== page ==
A map of South Australia is divided into eight natural resource management regions; in order of descending size they are South Australian Arid Lands, Alinytjara Wilurara, Eyre Peninsula, Northern and Yorke, South Australian Murray–Darling Basin, South East, Adelaide and Mount Lofty Ranges, and Kangaroo Island. South Australian Arid Lands lies in the central and north-eastern region of the state; it is bordered to the west by Alinytjara Wilurara. South of both regions lies the Eyre Peninsula; east of it is Northern and Yorke; further east is the Adelaide and Mount Lofty Ranges; then further east is the South Australian Murray–Darling Basin. South East lies to the south-east of South Australia and is due south of South Australian Murray–Darling Basin. Kangaroo Island is due south of Northern and Yorke. Major towns and cities of the regions are also marked. Coober Pedy lies in the central west of South Australian Arid Lands. Ceduna lies in the north-west of Eyre Peninsula, with Port Lincoln towards its south and Whyalla in its north-east. Port Augusta and Port Pirie lie in the northern part of Northern and Yorke, with Wallaroo in the middle of the region. In Adelaide and Mount Lofty Ranges, Adelaide lies in the middle, and Victor Harbor lies in the south. At the east edge of South Australian Murray–Darling Basin lies Renmark. In the South East, Bordertown lies in the central north and Mount Gambier in the south.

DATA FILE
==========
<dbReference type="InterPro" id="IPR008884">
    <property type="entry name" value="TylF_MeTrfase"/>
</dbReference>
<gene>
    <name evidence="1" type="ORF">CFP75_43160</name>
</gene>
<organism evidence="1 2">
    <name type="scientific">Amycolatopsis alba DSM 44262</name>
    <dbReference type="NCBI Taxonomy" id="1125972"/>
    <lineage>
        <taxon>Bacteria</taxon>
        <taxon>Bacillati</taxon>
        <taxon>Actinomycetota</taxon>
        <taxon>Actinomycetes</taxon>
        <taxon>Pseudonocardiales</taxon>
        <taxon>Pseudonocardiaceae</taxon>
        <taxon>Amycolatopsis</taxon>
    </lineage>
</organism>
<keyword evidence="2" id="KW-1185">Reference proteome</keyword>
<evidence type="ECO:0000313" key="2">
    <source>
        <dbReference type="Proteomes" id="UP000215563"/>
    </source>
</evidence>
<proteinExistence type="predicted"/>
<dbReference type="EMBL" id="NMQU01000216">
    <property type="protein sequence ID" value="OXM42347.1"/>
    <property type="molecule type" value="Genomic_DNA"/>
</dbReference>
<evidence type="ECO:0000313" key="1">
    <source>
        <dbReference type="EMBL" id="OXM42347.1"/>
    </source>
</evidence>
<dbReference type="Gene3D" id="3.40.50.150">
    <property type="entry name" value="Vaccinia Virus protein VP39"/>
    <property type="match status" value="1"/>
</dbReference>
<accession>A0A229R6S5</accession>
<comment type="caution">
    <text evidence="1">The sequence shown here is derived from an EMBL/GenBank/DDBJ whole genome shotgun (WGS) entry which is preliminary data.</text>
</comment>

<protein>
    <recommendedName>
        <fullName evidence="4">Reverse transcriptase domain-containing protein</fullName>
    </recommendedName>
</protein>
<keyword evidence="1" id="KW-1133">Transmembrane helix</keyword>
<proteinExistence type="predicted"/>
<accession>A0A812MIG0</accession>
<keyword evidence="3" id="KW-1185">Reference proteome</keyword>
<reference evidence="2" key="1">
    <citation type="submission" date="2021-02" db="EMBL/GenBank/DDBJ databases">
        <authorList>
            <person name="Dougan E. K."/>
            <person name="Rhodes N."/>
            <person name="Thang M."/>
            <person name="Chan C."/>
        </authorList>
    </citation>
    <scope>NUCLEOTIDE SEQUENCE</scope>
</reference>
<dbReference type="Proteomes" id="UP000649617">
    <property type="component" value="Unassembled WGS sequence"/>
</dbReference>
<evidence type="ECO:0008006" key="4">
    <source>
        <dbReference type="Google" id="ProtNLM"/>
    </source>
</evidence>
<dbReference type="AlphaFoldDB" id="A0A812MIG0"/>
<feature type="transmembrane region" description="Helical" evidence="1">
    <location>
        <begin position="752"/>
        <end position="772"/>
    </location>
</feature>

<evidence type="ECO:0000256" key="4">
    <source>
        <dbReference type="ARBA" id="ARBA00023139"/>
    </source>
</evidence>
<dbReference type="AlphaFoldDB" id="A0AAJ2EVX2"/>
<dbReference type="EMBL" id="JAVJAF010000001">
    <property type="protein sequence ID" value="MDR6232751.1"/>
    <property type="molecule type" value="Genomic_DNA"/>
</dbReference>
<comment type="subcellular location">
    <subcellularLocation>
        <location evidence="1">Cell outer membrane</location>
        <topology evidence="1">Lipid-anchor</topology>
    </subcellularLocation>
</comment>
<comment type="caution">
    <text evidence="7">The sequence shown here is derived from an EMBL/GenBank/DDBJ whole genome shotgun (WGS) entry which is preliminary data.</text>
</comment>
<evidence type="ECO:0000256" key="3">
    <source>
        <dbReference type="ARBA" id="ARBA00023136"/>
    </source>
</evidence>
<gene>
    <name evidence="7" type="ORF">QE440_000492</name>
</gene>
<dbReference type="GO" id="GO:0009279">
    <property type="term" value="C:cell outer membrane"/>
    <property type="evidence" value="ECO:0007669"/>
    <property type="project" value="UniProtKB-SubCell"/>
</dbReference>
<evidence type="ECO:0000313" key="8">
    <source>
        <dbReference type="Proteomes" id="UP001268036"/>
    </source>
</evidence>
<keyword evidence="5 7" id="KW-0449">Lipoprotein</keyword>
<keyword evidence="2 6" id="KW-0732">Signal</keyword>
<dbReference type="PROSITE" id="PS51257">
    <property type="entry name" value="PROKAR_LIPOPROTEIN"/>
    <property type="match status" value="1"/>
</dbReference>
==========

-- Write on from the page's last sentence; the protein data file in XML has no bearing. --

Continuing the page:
Figure 2 South Australia’s eight natural resource management regions

Sand monitor

Angus Kennedy


Aboriginal Australians lived in Australia and South Australia for at least 40 000 years before the arrival of European settlers. The Kaurna people, who occupied the Adelaide Plains, used the natural resources efficiently and had a skilled pattern of guardianship of the land that included the effective use of fire to hunt game and to promote the growth of particular types of vegetation. The first migrants arrived in South Australia in 1836, and at the end of the first year the estimated migrant population was 546. The first census held in 1844 showed a population of 17 366. By 1921 the state’s population passed 500 000 and in 1963 it passed 1 000 000 (Atlas South Australia 2012). In June 2011 the state’s population was 1.64 million—an increase of 4.5% since 2006 (ABS 2012b).